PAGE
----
‘If I’d said something earlier, you’d be locked in the car and I’d have to deal with this assault. But this way, the CVC thinks I helped handle an incident, but I don’t have to actually fight. Get it?’ The gunfire paused, and then continued with more intensity. Hostages streamed past us and escaped down the stairwell. Serizawa pressed against the wall and yelled over the noise. ‘Look, Aki, I wasn’t trying to screw you over. You were just convenient. Take success when you can, you know?’

That’s when it hit me. Take success when you can. Yeah, my parents would be mad I came along, but helping could still prove my worth. It didn’t have to be much, just enough to show them I deserved to be a Venator. Take success when you can.

The flow of escaping civilians had tapered off, so I peeked out the door. Only a couple minutes passed but the casino had been decimated: Chandeliers on the ground, dealing tables flipped, slot machines riddled with bullet holes and spraying chips like fountains. The carpet was blackened and some fire still burned. Inactive androids littered the floor. My parents and Iju had moved to the railing, where they traded shots with androids on the levels below.

I found a submachine gun on the ground and scanned the area. There! Silhouettes moved in the private rooms. I jogged across, hopping fallen blackjack tables. ‘Where’re you going?’ Serizawa called, and rushed to catch up. I reached the private rooms and kicked the door. It didn’t fly off the hinges. It didn’t even open. I turned the doorknob and went inside. The private area consisted of a narrow hallway and three rooms. Each room was twelve tatami mats in size. The outer wall, where I saw the silhouettes, looked like paper, yet it was soundproof to an eerie degree. All noises outside the hall vanished once the door closed. The private rooms were just as silent. I slid open the first and found it empty. The second, too. That meant…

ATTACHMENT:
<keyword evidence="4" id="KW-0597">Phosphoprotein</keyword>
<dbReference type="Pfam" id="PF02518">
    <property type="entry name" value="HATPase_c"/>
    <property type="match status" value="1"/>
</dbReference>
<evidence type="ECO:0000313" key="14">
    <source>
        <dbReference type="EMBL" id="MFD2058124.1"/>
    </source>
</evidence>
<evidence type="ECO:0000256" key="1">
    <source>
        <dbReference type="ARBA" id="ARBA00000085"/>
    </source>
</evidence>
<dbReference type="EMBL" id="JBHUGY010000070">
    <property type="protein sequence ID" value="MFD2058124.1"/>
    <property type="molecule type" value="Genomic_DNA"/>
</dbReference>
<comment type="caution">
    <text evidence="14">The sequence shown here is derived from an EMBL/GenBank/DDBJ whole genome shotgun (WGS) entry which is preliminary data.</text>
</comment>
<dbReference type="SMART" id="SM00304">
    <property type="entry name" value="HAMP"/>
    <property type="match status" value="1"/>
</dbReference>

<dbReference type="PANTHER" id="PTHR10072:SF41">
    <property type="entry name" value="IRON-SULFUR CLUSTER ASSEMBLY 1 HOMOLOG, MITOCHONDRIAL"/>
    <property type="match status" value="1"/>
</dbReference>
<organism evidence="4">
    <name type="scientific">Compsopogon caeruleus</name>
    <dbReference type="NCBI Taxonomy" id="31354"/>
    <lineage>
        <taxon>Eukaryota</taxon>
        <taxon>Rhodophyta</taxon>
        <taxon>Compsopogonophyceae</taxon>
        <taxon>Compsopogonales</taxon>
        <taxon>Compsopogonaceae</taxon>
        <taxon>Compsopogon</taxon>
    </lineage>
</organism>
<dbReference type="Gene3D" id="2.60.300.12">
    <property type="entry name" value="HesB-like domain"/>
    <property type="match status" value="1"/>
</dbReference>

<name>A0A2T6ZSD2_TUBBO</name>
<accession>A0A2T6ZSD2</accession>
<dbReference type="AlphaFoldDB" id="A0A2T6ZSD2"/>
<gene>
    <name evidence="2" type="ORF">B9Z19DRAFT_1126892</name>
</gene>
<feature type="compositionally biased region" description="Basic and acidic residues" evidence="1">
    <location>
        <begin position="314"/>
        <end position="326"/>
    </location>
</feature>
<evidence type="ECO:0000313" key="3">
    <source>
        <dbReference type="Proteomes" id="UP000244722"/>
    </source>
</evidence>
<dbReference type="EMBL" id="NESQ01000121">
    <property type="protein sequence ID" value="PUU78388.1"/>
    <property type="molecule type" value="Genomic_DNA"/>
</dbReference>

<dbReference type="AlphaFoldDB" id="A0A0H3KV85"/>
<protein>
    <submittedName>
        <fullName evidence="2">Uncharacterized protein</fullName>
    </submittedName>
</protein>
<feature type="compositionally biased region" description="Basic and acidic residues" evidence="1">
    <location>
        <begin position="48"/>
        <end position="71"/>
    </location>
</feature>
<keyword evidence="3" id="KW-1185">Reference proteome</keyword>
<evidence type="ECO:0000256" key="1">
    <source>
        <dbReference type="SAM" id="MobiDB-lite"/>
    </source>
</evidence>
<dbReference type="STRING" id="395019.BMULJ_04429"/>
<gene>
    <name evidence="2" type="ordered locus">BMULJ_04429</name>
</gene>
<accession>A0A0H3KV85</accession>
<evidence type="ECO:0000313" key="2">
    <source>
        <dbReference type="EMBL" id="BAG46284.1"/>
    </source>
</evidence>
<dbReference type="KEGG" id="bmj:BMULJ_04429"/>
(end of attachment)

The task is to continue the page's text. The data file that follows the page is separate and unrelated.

I braced myself and reached for the third door. 




I yanked open the door. There was a dead guard, an android, and a woman. The android brandished a cleaver. The woman screamed, fell, and scrambled back against the wall. She wept and begged. There was a pistol near her foot, likely from the dead guard, but she must’ve been too scared to notice.

I took aim and fired without hesitation. Light and sound exploded in the small room as a dozen bullets ripped through the android’s chest and arm. The android stumbled and rounded on me. I fired again. The android fell back and crashed through the paper wall. His limbs twitched and he went limp.

‘You okay?’ I asked the woman. She struggled to her feet, pushed past me, and fled. ‘Fair enough,’ I sighed.

Something else grabbed my attention. I’d fired without hesitation because it was an android. I’d done it before, since most shooting ranges offered a premium option to fire at rudimentary androids. They claimed it was more lively and realistic. Yes, yes, there are laws against the harm of androids with advanced artificial intelligence, codified after the Proxy Accident of 2040, but they comprised fewer than one-percent of total androids.

What caught my attention was the blood.

There was blood on the floor and walls. It pooled around the android I’d shot.

If it was human, it’d be a corpse. If it was an android, it’d be called inactive. I flipped cyber-side and scanned the body. It was listed on the global android registry as a housekeeper model, designed and manufactured by Brignac Corporation’s android division, with the specific unit declared missing or stolen six months ago. But…why the blood? A quick search told me the only androids with synthetic blood were for military simulations, film productions, and fetish stuff. So, why did a housekeeper model bleed? Even without scanning, the face was clearly an android. Sure, some people got cybernetic faces, but in most countries it was illegal to walk around with an exposed faceplate.

The questions had to wait because I sensed Serizawa looming over my shoulder. ‘I know what you’re going to say,’ I said, and turned around.

But it wasn’t Serizawa. A thin man in a white tuxedo stood before me. He had greying hair and stubble, an aquiline nose, and no facial expression. I was still flipped to cyber-side, so my eyes automatically scanned him. He was an android, though there wasn’t any information on the model or manufacturer. Did he serve the Rat King? The tuxedo made me think he worked for the casino, but his eyes…

He spoke with a low, gravelly tone:

‘What do you think I am going to say?’

‘I…’ My mouth went dry. I flipped back to real-side and regained my finer motor functions. My fingers gripped the submachine gun tighter. We were too close to fire it effectively. I’d have to jump away and—